Here’s a guest post from her where she introduces the book, shares an exciting and unique opportunity to let readers see a previous draft, and provides suggestions to all of us who want to write our own children’s book in the future:
Roxanna Elden is a National Board Certified Teacher and the author of See Me After Class: Advice for Teachers by Teachers. Her first children’s book, Rudy’s New Human, comes out this week.
In teaching, there is no such thing as a final draft. Teaching requires a non-stop series of judgment calls in real time; even with good material, there will always be places the plot slows down, clumsy descriptions, lines of dialogue we wish we’d been able to edit out.
Authors, on the other hand, always write multiple drafts of their work. In fact, if you go to bookstore events, chances are you’ll hear authors express embarrassment about their first drafts. That’s because they’ve had the opportunity to ask themselves, as many times as necessary, “Is this what I want to say? Is this how I want to say it?”
I got a big reminder of this contrast over the past year, while working on my first children’s book: RUDY’S NEW HUMAN. The book is narrated by a canine-narrator named Rudy and inspired by the real-life experience of my real dog Rudy as he adjusted to having a baby in the house. The pictures are by supremely talented illustrator Ginger Seehafer, who is also a mom to two humans and two cats.
Here’s where the contrast kicks in: It took more than a year for this 30-page book to go through all the stages of editing, proofreading, and other quality control that led to publication. By publishing industry standards, this was a pretty quick turnaround.
For teachers used to living in permanent rough draft mode, this may be one of the most surprising aspects of the publishing process.
But there’s another thing about the publishing world that’s an adjustment from teaching: The silence.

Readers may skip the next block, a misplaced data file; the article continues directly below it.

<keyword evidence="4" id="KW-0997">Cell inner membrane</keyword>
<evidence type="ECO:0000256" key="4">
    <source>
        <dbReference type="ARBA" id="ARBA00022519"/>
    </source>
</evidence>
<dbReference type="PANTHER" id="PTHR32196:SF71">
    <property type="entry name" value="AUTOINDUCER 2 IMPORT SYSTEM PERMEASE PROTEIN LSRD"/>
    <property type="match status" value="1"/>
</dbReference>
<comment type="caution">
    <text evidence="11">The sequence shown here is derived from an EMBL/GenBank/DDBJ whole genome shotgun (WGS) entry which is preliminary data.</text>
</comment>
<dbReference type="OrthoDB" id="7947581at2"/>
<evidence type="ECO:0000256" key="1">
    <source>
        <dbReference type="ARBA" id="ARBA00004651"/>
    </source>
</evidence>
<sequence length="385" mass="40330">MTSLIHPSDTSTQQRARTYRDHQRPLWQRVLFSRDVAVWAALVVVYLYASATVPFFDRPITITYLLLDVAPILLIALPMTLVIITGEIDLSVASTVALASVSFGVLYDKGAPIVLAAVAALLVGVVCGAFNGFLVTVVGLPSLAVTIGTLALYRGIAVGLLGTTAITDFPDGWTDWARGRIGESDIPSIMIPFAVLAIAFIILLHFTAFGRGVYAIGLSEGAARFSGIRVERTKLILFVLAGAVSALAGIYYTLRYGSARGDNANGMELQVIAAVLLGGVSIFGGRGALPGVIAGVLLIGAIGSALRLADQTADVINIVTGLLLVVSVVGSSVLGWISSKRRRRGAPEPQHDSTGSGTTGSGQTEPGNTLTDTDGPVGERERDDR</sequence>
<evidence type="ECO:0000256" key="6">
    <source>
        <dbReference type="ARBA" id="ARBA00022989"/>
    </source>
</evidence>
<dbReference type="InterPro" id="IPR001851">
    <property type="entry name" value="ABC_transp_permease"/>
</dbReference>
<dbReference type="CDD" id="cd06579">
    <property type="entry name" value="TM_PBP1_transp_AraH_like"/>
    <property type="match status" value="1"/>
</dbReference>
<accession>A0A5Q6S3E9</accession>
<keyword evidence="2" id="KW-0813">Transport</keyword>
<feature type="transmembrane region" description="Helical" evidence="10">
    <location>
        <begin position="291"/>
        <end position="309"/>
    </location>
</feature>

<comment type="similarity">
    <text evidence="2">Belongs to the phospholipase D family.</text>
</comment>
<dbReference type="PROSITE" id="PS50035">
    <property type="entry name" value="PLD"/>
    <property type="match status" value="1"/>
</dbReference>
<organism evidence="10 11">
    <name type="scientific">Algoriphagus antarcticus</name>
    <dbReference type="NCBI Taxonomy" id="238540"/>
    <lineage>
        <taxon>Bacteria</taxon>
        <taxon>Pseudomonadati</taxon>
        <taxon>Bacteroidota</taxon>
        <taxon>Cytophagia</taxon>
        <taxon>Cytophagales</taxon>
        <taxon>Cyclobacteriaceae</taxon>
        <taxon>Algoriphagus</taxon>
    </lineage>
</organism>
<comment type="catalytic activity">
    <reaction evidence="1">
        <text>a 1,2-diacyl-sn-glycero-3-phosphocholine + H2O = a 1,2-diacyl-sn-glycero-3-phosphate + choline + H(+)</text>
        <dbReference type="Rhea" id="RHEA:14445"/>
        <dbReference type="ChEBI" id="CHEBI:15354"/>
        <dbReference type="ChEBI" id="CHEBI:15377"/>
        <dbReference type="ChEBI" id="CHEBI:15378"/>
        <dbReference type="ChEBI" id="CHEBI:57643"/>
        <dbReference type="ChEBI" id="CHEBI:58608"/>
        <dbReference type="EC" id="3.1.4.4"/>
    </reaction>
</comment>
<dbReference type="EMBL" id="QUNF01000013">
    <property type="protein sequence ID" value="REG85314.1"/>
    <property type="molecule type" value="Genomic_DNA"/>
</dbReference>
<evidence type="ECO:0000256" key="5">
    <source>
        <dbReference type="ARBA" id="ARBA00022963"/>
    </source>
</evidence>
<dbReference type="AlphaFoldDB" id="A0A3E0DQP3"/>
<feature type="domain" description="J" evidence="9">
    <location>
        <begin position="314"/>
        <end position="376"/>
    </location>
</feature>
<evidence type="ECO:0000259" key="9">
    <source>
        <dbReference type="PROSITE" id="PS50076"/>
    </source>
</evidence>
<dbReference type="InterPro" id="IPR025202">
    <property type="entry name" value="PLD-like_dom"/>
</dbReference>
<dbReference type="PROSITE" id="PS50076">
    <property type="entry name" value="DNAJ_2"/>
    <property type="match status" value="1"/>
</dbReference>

The flip side of permanent rough draft mode is that teachers are used to getting immediate feedback. A class full of students will let you know right away when the plot slows down or a line of dialogue lands wrong. As a hopeful author, there’s no one to let you know how you’re doing. You write the best draft you can, revise endlessly, research possible agents, email your material out with a personal note, and then…. Wait.
No one puts their head down or checks their phone or starts a side conversation in an outdoor voice to let you know your material isn’t clicking for them, but the sense of rejection can be just as deafening. For more about the publishing process, here is my post entitled, Three Answers to the Question, “So, How Do I Get Published?”
As a nod to the rough-draft nature of teaching, Ginger and I are also offering a secret look at some rough draft pages of RUDY’S NEW HUMAN to anyone who pre-orders the book before the official release date, January 5.
To get the bonus material, pre-order the book from any retailer before January 5, then email a copy of your receipt to email@example.com. You’ll get an email back with our first-draft of the text, notes, and early sketches, all of which you’re welcome to share with your colleagues and students. Plus, you’ll get a whole new understanding of why most authors hide their first drafts from the world.
I’m adding this post to So, You Want To Write A Book? Here’s The Best Advice…